This past year has been quite the political education. Despite the fact that I am British and cannot vote in the United States, I have learned, listened, debated, and, like many, found myself immersed in this year's election.
Shortly after the Democratic National Convention, my partner told me about a conversation he had just had with his 98-year-old grandmother. She was reflecting on what she has seen in her near-century on earth and just how excited she was to cast her first vote for a woman president. The seed was planted. I decided to make a film that amplified voices we don't hear often: those of women who have lived through the extraordinary changes that have occurred in the United States in the last several decades. They are the ones who can provide a reality check on how far we've come but also just how far we still have to go.
What struck me the most when interviewing these women was, despite all they had been through, despite whatever systemic oppression they had dealt with, they remained empowered. I was reminded that this election is not just about choosing the right candidate, it's an enormous opportunity to announce to the world that — as Aretha says in the film — "we as women have finally arrived." And that we have always been strong enough.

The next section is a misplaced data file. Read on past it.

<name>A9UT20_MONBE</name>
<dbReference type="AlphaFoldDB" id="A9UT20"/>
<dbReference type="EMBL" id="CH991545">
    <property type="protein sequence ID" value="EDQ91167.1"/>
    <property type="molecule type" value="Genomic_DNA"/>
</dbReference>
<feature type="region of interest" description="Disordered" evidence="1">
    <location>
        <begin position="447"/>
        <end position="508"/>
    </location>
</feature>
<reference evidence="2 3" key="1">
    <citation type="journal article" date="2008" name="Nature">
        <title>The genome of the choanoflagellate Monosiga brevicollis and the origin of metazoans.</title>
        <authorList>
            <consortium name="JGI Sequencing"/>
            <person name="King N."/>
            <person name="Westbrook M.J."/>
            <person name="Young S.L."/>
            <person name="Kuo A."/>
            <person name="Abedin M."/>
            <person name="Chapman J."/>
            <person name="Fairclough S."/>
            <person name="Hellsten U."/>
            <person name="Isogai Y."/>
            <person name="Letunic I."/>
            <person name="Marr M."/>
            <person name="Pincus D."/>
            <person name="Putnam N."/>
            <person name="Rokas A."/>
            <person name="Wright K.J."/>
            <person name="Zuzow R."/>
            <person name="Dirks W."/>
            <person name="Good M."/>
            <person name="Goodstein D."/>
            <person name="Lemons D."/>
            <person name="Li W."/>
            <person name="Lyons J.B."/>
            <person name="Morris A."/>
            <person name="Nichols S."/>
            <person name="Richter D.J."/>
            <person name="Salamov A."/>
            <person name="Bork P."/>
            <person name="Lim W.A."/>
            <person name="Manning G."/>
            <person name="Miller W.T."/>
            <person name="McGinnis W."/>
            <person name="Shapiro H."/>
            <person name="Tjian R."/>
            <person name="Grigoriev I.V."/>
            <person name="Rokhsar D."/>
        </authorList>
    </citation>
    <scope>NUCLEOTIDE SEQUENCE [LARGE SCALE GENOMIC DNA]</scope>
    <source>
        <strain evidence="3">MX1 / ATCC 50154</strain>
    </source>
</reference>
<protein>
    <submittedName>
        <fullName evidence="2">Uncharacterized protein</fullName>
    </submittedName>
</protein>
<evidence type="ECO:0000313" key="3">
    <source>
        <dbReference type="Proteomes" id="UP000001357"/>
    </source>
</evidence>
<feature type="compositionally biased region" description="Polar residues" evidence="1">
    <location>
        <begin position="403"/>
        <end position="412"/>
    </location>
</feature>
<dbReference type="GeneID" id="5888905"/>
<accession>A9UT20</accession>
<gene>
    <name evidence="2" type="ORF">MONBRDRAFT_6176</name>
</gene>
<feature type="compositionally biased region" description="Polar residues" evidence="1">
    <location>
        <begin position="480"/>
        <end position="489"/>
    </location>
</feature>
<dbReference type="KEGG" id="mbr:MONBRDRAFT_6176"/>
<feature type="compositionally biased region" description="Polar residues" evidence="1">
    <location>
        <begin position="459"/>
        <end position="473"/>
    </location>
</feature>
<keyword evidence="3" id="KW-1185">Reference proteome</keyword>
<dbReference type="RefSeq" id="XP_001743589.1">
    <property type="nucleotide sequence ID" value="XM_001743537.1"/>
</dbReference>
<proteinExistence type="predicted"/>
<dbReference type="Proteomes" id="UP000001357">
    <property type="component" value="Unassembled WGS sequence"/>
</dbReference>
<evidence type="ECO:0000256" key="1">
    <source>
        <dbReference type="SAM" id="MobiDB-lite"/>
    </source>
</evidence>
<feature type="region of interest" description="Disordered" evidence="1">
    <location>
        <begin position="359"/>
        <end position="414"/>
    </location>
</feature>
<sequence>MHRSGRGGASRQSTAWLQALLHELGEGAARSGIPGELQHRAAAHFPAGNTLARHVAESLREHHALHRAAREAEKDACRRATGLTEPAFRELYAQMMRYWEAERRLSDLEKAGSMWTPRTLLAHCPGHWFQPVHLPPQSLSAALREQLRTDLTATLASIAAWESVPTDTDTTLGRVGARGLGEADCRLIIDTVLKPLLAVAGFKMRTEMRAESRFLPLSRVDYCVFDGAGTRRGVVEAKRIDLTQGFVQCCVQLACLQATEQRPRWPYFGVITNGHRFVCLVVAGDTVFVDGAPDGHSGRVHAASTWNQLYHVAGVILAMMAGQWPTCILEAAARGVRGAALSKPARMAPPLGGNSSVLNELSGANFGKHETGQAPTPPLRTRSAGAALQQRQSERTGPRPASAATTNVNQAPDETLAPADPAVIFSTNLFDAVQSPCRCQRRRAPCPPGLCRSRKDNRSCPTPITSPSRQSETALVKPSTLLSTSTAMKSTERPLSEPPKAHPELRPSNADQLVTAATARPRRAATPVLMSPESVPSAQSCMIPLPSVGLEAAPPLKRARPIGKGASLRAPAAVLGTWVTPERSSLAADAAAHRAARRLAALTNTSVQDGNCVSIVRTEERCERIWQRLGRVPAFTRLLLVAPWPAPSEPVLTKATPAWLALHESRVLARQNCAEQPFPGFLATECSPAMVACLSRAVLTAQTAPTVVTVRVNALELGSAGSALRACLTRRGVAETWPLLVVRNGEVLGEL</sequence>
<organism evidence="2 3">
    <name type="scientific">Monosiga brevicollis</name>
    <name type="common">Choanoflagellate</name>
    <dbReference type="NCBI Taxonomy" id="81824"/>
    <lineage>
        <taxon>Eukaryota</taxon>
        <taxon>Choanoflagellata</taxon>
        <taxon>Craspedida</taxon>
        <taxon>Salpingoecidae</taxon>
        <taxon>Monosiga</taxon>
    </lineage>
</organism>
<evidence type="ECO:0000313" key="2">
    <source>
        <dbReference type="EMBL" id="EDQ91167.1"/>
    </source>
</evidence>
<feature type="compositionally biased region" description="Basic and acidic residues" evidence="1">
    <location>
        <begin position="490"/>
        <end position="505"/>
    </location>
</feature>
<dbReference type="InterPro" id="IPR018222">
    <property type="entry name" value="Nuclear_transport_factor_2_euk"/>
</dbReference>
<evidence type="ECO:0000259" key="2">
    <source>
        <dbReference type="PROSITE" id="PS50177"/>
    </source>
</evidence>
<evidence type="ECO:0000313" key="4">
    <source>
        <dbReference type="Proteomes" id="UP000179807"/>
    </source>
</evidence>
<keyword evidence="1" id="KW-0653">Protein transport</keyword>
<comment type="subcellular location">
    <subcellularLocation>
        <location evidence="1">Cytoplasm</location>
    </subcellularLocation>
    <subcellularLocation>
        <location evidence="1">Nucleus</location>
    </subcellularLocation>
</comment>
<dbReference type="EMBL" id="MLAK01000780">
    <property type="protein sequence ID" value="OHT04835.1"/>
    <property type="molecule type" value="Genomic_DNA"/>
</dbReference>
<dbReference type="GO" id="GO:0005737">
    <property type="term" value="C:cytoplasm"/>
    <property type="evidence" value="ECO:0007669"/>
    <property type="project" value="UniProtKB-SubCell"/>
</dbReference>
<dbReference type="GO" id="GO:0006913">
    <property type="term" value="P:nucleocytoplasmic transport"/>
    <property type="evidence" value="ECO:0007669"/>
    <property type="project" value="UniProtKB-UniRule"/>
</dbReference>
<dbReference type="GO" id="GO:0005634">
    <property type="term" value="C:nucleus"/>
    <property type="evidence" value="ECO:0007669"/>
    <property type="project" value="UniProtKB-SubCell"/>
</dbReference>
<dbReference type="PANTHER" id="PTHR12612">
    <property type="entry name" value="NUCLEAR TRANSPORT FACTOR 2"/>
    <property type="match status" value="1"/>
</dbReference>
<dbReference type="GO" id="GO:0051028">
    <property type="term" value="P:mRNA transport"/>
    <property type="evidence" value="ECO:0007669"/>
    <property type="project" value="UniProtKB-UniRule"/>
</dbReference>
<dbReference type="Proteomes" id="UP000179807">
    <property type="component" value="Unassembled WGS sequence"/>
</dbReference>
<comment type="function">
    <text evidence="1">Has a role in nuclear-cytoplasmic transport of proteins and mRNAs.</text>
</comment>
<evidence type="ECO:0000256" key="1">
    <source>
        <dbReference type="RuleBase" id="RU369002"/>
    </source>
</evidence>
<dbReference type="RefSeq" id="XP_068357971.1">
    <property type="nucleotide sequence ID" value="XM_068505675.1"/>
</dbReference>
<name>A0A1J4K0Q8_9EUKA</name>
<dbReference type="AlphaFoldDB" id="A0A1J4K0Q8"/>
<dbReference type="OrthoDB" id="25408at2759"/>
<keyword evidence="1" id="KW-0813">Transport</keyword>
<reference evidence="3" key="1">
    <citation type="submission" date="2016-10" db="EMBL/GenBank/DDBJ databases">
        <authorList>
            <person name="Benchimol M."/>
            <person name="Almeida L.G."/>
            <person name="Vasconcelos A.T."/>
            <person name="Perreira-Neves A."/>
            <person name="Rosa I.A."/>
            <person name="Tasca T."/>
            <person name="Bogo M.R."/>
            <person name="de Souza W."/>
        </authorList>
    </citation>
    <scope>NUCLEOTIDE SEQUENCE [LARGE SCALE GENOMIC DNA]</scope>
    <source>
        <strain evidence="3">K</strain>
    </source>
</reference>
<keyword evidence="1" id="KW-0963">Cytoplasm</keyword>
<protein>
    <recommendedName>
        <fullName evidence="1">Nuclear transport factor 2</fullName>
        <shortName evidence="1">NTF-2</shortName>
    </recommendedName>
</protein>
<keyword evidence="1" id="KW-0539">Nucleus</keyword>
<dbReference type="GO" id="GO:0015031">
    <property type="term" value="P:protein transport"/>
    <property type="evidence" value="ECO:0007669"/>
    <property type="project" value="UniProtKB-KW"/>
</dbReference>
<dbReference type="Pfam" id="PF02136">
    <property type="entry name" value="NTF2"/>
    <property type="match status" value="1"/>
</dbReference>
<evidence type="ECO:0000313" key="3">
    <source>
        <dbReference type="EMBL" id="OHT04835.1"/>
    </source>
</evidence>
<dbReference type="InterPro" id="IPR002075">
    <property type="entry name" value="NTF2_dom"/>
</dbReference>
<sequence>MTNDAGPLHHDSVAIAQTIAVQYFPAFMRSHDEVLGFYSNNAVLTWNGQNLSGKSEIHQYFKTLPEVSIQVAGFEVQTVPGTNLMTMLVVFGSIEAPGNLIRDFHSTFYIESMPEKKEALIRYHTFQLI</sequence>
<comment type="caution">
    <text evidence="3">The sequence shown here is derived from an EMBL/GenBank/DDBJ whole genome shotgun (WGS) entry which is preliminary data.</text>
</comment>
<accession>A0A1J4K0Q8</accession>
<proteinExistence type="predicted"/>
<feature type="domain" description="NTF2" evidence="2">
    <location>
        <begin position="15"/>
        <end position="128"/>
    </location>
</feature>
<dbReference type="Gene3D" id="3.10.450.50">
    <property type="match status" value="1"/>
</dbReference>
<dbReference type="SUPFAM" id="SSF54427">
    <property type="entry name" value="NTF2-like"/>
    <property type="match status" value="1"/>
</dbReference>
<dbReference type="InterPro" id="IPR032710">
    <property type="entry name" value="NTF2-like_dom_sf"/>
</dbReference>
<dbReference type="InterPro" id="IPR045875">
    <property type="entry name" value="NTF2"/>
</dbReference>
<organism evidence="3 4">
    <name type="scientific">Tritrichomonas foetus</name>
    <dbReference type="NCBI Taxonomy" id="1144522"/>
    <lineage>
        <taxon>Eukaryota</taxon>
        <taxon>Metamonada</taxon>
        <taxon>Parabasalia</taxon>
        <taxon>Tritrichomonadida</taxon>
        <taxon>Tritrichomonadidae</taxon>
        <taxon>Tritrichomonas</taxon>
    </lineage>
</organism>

"You see, while our mothers and grandmothers were often powerless to change their circumstances, today, we as women have all the power we need to determine the outcome of this election." —Michelle Obama